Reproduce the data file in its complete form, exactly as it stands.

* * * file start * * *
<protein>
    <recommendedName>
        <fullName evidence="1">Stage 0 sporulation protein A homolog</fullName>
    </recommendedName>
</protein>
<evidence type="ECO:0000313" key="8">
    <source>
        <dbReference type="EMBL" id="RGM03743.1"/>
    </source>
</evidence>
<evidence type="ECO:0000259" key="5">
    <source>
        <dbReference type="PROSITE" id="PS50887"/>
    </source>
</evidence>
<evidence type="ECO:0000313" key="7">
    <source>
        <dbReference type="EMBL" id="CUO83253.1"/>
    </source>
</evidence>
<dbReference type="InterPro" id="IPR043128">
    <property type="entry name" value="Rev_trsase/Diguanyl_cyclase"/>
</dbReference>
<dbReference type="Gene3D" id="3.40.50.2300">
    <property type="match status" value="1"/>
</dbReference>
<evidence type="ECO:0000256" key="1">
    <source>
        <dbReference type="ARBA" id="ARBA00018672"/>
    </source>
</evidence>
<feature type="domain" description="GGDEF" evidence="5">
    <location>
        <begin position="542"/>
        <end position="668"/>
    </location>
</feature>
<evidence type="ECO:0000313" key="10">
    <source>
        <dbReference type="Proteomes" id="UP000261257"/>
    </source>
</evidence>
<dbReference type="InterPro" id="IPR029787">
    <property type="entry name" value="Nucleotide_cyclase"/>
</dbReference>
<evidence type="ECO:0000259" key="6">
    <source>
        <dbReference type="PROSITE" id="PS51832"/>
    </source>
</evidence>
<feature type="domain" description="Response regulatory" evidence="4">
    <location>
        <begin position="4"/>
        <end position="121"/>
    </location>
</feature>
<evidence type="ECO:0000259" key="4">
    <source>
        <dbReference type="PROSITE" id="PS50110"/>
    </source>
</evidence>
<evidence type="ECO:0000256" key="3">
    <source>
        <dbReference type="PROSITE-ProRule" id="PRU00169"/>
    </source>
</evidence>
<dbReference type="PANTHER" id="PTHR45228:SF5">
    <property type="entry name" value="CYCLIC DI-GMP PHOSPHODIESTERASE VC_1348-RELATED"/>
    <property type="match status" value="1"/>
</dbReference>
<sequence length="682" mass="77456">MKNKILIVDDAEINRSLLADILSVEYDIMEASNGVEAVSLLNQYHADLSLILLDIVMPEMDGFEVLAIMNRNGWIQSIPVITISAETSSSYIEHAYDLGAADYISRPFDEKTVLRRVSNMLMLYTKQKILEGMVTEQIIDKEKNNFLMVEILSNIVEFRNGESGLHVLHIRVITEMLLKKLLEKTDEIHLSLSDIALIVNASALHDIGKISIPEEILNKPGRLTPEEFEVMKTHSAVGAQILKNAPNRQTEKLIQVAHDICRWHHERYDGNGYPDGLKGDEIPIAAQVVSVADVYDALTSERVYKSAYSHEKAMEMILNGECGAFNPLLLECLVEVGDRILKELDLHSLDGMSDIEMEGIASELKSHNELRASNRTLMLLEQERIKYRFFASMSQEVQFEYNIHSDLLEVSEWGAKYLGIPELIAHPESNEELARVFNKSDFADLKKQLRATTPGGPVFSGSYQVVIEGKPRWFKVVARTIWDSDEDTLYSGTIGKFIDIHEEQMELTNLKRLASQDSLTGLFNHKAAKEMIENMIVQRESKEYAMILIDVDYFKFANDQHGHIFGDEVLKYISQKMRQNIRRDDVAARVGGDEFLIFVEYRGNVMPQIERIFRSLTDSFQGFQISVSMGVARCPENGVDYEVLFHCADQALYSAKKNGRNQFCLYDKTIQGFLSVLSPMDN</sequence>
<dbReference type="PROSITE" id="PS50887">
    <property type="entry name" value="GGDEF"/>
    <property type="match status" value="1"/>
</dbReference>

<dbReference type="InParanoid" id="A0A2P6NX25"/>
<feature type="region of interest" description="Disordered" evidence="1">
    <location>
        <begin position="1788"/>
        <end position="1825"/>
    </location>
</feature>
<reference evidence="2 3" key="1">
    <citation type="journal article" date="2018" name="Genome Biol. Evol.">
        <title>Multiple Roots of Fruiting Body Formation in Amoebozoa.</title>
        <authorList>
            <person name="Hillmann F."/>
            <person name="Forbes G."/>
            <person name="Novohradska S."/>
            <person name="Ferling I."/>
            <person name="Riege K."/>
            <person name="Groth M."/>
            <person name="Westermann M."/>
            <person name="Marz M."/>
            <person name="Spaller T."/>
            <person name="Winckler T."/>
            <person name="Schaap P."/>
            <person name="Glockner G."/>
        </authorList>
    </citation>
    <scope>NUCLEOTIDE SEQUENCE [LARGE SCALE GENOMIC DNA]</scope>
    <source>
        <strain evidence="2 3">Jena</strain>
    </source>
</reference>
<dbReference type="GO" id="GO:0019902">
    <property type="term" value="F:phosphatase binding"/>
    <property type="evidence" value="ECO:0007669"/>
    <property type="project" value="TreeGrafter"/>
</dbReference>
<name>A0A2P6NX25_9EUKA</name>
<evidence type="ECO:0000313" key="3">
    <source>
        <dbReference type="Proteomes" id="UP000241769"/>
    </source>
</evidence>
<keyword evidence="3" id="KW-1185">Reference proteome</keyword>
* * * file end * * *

<protein>
    <recommendedName>
        <fullName evidence="1">Stage 0 sporulation protein A homolog</fullName>
    </recommendedName>
</protein>
<evidence type="ECO:0000313" key="8">
    <source>
        <dbReference type="EMBL" id="RGM03743.1"/>
    </source>
</evidence>
<evidence type="ECO:0000259" key="5">
    <source>
        <dbReference type="PROSITE" id="PS50887"/>
    </source>
</evidence>
<evidence type="ECO:0000313" key="7">
    <source>
        <dbReference type="EMBL" id="CUO83253.1"/>
    </source>
</evidence>
<dbReference type="InterPro" id="IPR043128">
    <property type="entry name" value="Rev_trsase/Diguanyl_cyclase"/>
</dbReference>
<dbReference type="Gene3D" id="3.40.50.2300">
    <property type="match status" value="1"/>
</dbReference>
<evidence type="ECO:0000256" key="1">
    <source>
        <dbReference type="ARBA" id="ARBA00018672"/>
    </source>
</evidence>
<feature type="domain" description="GGDEF" evidence="5">
    <location>
        <begin position="542"/>
        <end position="668"/>
    </location>
</feature>
<evidence type="ECO:0000313" key="10">
    <source>
        <dbReference type="Proteomes" id="UP000261257"/>
    </source>
</evidence>
<dbReference type="InterPro" id="IPR029787">
    <property type="entry name" value="Nucleotide_cyclase"/>
</dbReference>
<evidence type="ECO:0000259" key="6">
    <source>
        <dbReference type="PROSITE" id="PS51832"/>
    </source>
</evidence>
<feature type="domain" description="Response regulatory" evidence="4">
    <location>
        <begin position="4"/>
        <end position="121"/>
    </location>
</feature>
<evidence type="ECO:0000259" key="4">
    <source>
        <dbReference type="PROSITE" id="PS50110"/>
    </source>
</evidence>
<evidence type="ECO:0000256" key="3">
    <source>
        <dbReference type="PROSITE-ProRule" id="PRU00169"/>
    </source>
</evidence>
<dbReference type="PANTHER" id="PTHR45228:SF5">
    <property type="entry name" value="CYCLIC DI-GMP PHOSPHODIESTERASE VC_1348-RELATED"/>
    <property type="match status" value="1"/>
</dbReference>
<sequence length="682" mass="77456">MKNKILIVDDAEINRSLLADILSVEYDIMEASNGVEAVSLLNQYHADLSLILLDIVMPEMDGFEVLAIMNRNGWIQSIPVITISAETSSSYIEHAYDLGAADYISRPFDEKTVLRRVSNMLMLYTKQKILEGMVTEQIIDKEKNNFLMVEILSNIVEFRNGESGLHVLHIRVITEMLLKKLLEKTDEIHLSLSDIALIVNASALHDIGKISIPEEILNKPGRLTPEEFEVMKTHSAVGAQILKNAPNRQTEKLIQVAHDICRWHHERYDGNGYPDGLKGDEIPIAAQVVSVADVYDALTSERVYKSAYSHEKAMEMILNGECGAFNPLLLECLVEVGDRILKELDLHSLDGMSDIEMEGIASELKSHNELRASNRTLMLLEQERIKYRFFASMSQEVQFEYNIHSDLLEVSEWGAKYLGIPELIAHPESNEELARVFNKSDFADLKKQLRATTPGGPVFSGSYQVVIEGKPRWFKVVARTIWDSDEDTLYSGTIGKFIDIHEEQMELTNLKRLASQDSLTGLFNHKAAKEMIENMIVQRESKEYAMILIDVDYFKFANDQHGHIFGDEVLKYISQKMRQNIRRDDVAARVGGDEFLIFVEYRGNVMPQIERIFRSLTDSFQGFQISVSMGVARCPENGVDYEVLFHCADQALYSAKKNGRNQFCLYDKTIQGFLSVLSPMDN</sequence>
<dbReference type="PROSITE" id="PS50887">
    <property type="entry name" value="GGDEF"/>
    <property type="match status" value="1"/>
</dbReference>

<dbReference type="InParanoid" id="A0A2P6NX25"/>
<feature type="region of interest" description="Disordered" evidence="1">
    <location>
        <begin position="1788"/>
        <end position="1825"/>
    </location>
</feature>
<reference evidence="2 3" key="1">
    <citation type="journal article" date="2018" name="Genome Biol. Evol.">
        <title>Multiple Roots of Fruiting Body Formation in Amoebozoa.</title>
        <authorList>
            <person name="Hillmann F."/>
            <person name="Forbes G."/>
            <person name="Novohradska S."/>
            <person name="Ferling I."/>
            <person name="Riege K."/>
            <person name="Groth M."/>
            <person name="Westermann M."/>
            <person name="Marz M."/>
            <person name="Spaller T."/>
            <person name="Winckler T."/>
            <person name="Schaap P."/>
            <person name="Glockner G."/>
        </authorList>
    </citation>
    <scope>NUCLEOTIDE SEQUENCE [LARGE SCALE GENOMIC DNA]</scope>
    <source>
        <strain evidence="2 3">Jena</strain>
    </source>
</reference>
<dbReference type="GO" id="GO:0019902">
    <property type="term" value="F:phosphatase binding"/>
    <property type="evidence" value="ECO:0007669"/>
    <property type="project" value="TreeGrafter"/>
</dbReference>
<name>A0A2P6NX25_9EUKA</name>
<evidence type="ECO:0000313" key="3">
    <source>
        <dbReference type="Proteomes" id="UP000241769"/>
    </source>
</evidence>
<keyword evidence="3" id="KW-1185">Reference proteome</keyword>